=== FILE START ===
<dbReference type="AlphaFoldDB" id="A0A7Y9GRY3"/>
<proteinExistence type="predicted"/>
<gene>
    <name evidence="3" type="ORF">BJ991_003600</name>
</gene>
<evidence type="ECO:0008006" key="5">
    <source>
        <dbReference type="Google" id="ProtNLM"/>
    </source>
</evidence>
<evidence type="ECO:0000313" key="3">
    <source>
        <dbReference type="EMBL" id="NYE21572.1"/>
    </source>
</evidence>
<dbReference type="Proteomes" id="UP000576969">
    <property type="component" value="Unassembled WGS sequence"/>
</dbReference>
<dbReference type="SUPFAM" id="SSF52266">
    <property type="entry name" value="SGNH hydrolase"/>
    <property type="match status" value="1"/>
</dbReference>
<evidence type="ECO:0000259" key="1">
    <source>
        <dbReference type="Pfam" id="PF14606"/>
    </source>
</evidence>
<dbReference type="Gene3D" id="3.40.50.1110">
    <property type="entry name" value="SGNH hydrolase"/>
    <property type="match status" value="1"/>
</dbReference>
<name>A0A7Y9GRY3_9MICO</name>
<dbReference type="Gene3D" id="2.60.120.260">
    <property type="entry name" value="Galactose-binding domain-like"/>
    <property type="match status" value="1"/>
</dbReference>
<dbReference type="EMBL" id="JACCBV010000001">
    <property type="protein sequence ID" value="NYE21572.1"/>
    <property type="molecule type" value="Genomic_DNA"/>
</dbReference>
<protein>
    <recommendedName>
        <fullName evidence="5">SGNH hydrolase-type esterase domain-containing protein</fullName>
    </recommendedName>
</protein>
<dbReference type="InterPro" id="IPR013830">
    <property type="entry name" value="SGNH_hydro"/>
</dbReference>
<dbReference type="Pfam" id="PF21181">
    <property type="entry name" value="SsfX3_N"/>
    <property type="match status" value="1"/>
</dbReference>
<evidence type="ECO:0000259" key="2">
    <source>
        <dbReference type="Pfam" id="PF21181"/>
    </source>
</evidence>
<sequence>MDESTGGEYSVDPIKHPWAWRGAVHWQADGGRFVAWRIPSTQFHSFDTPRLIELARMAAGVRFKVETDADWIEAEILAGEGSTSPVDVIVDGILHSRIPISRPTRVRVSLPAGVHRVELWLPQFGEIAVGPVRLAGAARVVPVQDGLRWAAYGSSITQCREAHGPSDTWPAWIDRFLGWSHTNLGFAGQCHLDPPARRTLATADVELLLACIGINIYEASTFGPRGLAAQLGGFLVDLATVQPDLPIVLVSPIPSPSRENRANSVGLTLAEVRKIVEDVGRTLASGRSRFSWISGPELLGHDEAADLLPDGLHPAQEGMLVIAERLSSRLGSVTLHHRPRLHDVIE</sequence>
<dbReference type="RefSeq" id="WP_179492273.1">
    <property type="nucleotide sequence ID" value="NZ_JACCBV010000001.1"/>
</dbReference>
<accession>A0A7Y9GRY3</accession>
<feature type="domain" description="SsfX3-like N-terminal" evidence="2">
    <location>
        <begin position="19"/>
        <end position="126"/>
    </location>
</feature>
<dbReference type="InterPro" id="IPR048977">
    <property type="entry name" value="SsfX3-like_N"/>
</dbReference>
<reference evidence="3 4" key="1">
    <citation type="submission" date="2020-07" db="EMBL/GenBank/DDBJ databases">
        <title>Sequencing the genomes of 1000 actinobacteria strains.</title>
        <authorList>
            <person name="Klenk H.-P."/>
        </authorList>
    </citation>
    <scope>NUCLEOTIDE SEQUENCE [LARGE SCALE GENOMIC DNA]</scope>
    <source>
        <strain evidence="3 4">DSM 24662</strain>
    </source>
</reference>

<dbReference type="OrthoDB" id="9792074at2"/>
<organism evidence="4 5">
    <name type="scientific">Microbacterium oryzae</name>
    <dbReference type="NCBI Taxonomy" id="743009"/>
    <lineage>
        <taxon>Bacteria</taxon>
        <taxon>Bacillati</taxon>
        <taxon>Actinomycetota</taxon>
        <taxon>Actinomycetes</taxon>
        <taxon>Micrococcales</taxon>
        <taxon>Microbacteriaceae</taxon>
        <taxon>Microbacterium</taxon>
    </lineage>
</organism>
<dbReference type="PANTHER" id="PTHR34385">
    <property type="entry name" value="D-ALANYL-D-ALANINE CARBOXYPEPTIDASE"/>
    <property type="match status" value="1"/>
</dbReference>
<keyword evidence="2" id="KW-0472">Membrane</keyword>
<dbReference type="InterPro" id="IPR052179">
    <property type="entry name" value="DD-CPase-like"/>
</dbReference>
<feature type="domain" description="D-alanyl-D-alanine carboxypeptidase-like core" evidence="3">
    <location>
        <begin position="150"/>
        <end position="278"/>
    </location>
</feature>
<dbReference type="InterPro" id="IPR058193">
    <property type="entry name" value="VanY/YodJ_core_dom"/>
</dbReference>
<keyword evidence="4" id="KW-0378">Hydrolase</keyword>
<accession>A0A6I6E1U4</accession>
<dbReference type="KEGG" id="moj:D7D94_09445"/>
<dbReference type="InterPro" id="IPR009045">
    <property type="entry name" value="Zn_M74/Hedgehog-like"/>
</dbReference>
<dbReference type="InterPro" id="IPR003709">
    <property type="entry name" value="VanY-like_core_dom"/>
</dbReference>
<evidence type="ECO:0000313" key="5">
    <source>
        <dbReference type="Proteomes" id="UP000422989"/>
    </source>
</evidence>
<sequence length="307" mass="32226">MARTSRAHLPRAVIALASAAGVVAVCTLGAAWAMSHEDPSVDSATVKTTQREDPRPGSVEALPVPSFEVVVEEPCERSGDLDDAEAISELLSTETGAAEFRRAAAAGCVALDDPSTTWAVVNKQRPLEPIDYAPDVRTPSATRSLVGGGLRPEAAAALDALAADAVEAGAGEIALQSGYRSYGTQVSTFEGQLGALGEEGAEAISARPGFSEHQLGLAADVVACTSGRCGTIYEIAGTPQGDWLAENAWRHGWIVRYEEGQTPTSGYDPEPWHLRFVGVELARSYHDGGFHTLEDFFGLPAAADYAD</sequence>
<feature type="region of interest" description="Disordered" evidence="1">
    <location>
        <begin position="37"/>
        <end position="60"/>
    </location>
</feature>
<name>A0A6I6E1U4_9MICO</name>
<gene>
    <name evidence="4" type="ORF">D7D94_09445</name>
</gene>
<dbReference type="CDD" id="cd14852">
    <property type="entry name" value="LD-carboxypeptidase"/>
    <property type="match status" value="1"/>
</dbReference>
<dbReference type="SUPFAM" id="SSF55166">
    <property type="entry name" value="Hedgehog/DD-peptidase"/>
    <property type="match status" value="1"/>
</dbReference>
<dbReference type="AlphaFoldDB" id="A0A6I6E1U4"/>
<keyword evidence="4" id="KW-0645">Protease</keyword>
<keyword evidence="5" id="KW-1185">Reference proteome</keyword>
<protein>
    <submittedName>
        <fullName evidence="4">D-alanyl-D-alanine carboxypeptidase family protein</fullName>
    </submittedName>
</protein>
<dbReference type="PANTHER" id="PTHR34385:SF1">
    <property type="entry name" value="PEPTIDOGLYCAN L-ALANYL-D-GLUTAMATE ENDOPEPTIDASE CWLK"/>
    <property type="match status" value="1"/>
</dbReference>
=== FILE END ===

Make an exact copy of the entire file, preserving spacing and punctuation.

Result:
<dbReference type="AlphaFoldDB" id="A0A7Y9GRY3"/>
<proteinExistence type="predicted"/>
<gene>
    <name evidence="3" type="ORF">BJ991_003600</name>
</gene>
<evidence type="ECO:0008006" key="5">
    <source>
        <dbReference type="Google" id="ProtNLM"/>
    </source>
</evidence>
<evidence type="ECO:0000313" key="3">
    <source>
        <dbReference type="EMBL" id="NYE21572.1"/>
    </source>
</evidence>
<dbReference type="Proteomes" id="UP000576969">
    <property type="component" value="Unassembled WGS sequence"/>
</dbReference>
<dbReference type="SUPFAM" id="SSF52266">
    <property type="entry name" value="SGNH hydrolase"/>
    <property type="match status" value="1"/>
</dbReference>
<evidence type="ECO:0000259" key="1">
    <source>
        <dbReference type="Pfam" id="PF14606"/>
    </source>
</evidence>
<dbReference type="Gene3D" id="3.40.50.1110">
    <property type="entry name" value="SGNH hydrolase"/>
    <property type="match status" value="1"/>
</dbReference>
<name>A0A7Y9GRY3_9MICO</name>
<dbReference type="Gene3D" id="2.60.120.260">
    <property type="entry name" value="Galactose-binding domain-like"/>
    <property type="match status" value="1"/>
</dbReference>
<dbReference type="EMBL" id="JACCBV010000001">
    <property type="protein sequence ID" value="NYE21572.1"/>
    <property type="molecule type" value="Genomic_DNA"/>
</dbReference>
<protein>
    <recommendedName>
        <fullName evidence="5">SGNH hydrolase-type esterase domain-containing protein</fullName>
    </recommendedName>
</protein>
<dbReference type="InterPro" id="IPR013830">
    <property type="entry name" value="SGNH_hydro"/>
</dbReference>
<dbReference type="Pfam" id="PF21181">
    <property type="entry name" value="SsfX3_N"/>
    <property type="match status" value="1"/>
</dbReference>
<evidence type="ECO:0000259" key="2">
    <source>
        <dbReference type="Pfam" id="PF21181"/>
    </source>
</evidence>
<sequence>MDESTGGEYSVDPIKHPWAWRGAVHWQADGGRFVAWRIPSTQFHSFDTPRLIELARMAAGVRFKVETDADWIEAEILAGEGSTSPVDVIVDGILHSRIPISRPTRVRVSLPAGVHRVELWLPQFGEIAVGPVRLAGAARVVPVQDGLRWAAYGSSITQCREAHGPSDTWPAWIDRFLGWSHTNLGFAGQCHLDPPARRTLATADVELLLACIGINIYEASTFGPRGLAAQLGGFLVDLATVQPDLPIVLVSPIPSPSRENRANSVGLTLAEVRKIVEDVGRTLASGRSRFSWISGPELLGHDEAADLLPDGLHPAQEGMLVIAERLSSRLGSVTLHHRPRLHDVIE</sequence>
<dbReference type="RefSeq" id="WP_179492273.1">
    <property type="nucleotide sequence ID" value="NZ_JACCBV010000001.1"/>
</dbReference>
<accession>A0A7Y9GRY3</accession>
<feature type="domain" description="SsfX3-like N-terminal" evidence="2">
    <location>
        <begin position="19"/>
        <end position="126"/>
    </location>
</feature>
<dbReference type="InterPro" id="IPR048977">
    <property type="entry name" value="SsfX3-like_N"/>
</dbReference>
<reference evidence="3 4" key="1">
    <citation type="submission" date="2020-07" db="EMBL/GenBank/DDBJ databases">
        <title>Sequencing the genomes of 1000 actinobacteria strains.</title>
        <authorList>
            <person name="Klenk H.-P."/>
        </authorList>
    </citation>
    <scope>NUCLEOTIDE SEQUENCE [LARGE SCALE GENOMIC DNA]</scope>
    <source>
        <strain evidence="3 4">DSM 24662</strain>
    </source>
</reference>

<dbReference type="OrthoDB" id="9792074at2"/>
<organism evidence="4 5">
    <name type="scientific">Microbacterium oryzae</name>
    <dbReference type="NCBI Taxonomy" id="743009"/>
    <lineage>
        <taxon>Bacteria</taxon>
        <taxon>Bacillati</taxon>
        <taxon>Actinomycetota</taxon>
        <taxon>Actinomycetes</taxon>
        <taxon>Micrococcales</taxon>
        <taxon>Microbacteriaceae</taxon>
        <taxon>Microbacterium</taxon>
    </lineage>
</organism>
<dbReference type="PANTHER" id="PTHR34385">
    <property type="entry name" value="D-ALANYL-D-ALANINE CARBOXYPEPTIDASE"/>
    <property type="match status" value="1"/>
</dbReference>
<keyword evidence="2" id="KW-0472">Membrane</keyword>
<dbReference type="InterPro" id="IPR052179">
    <property type="entry name" value="DD-CPase-like"/>
</dbReference>
<feature type="domain" description="D-alanyl-D-alanine carboxypeptidase-like core" evidence="3">
    <location>
        <begin position="150"/>
        <end position="278"/>
    </location>
</feature>
<dbReference type="InterPro" id="IPR058193">
    <property type="entry name" value="VanY/YodJ_core_dom"/>
</dbReference>
<keyword evidence="4" id="KW-0378">Hydrolase</keyword>
<accession>A0A6I6E1U4</accession>
<dbReference type="KEGG" id="moj:D7D94_09445"/>
<dbReference type="InterPro" id="IPR009045">
    <property type="entry name" value="Zn_M74/Hedgehog-like"/>
</dbReference>
<dbReference type="InterPro" id="IPR003709">
    <property type="entry name" value="VanY-like_core_dom"/>
</dbReference>
<evidence type="ECO:0000313" key="5">
    <source>
        <dbReference type="Proteomes" id="UP000422989"/>
    </source>
</evidence>
<sequence length="307" mass="32226">MARTSRAHLPRAVIALASAAGVVAVCTLGAAWAMSHEDPSVDSATVKTTQREDPRPGSVEALPVPSFEVVVEEPCERSGDLDDAEAISELLSTETGAAEFRRAAAAGCVALDDPSTTWAVVNKQRPLEPIDYAPDVRTPSATRSLVGGGLRPEAAAALDALAADAVEAGAGEIALQSGYRSYGTQVSTFEGQLGALGEEGAEAISARPGFSEHQLGLAADVVACTSGRCGTIYEIAGTPQGDWLAENAWRHGWIVRYEEGQTPTSGYDPEPWHLRFVGVELARSYHDGGFHTLEDFFGLPAAADYAD</sequence>
<feature type="region of interest" description="Disordered" evidence="1">
    <location>
        <begin position="37"/>
        <end position="60"/>
    </location>
</feature>
<name>A0A6I6E1U4_9MICO</name>
<gene>
    <name evidence="4" type="ORF">D7D94_09445</name>
</gene>
<dbReference type="CDD" id="cd14852">
    <property type="entry name" value="LD-carboxypeptidase"/>
    <property type="match status" value="1"/>
</dbReference>
<dbReference type="SUPFAM" id="SSF55166">
    <property type="entry name" value="Hedgehog/DD-peptidase"/>
    <property type="match status" value="1"/>
</dbReference>
<dbReference type="AlphaFoldDB" id="A0A6I6E1U4"/>
<keyword evidence="4" id="KW-0645">Protease</keyword>
<keyword evidence="5" id="KW-1185">Reference proteome</keyword>
<protein>
    <submittedName>
        <fullName evidence="4">D-alanyl-D-alanine carboxypeptidase family protein</fullName>
    </submittedName>
</protein>
<dbReference type="PANTHER" id="PTHR34385:SF1">
    <property type="entry name" value="PEPTIDOGLYCAN L-ALANYL-D-GLUTAMATE ENDOPEPTIDASE CWLK"/>
    <property type="match status" value="1"/>
</dbReference>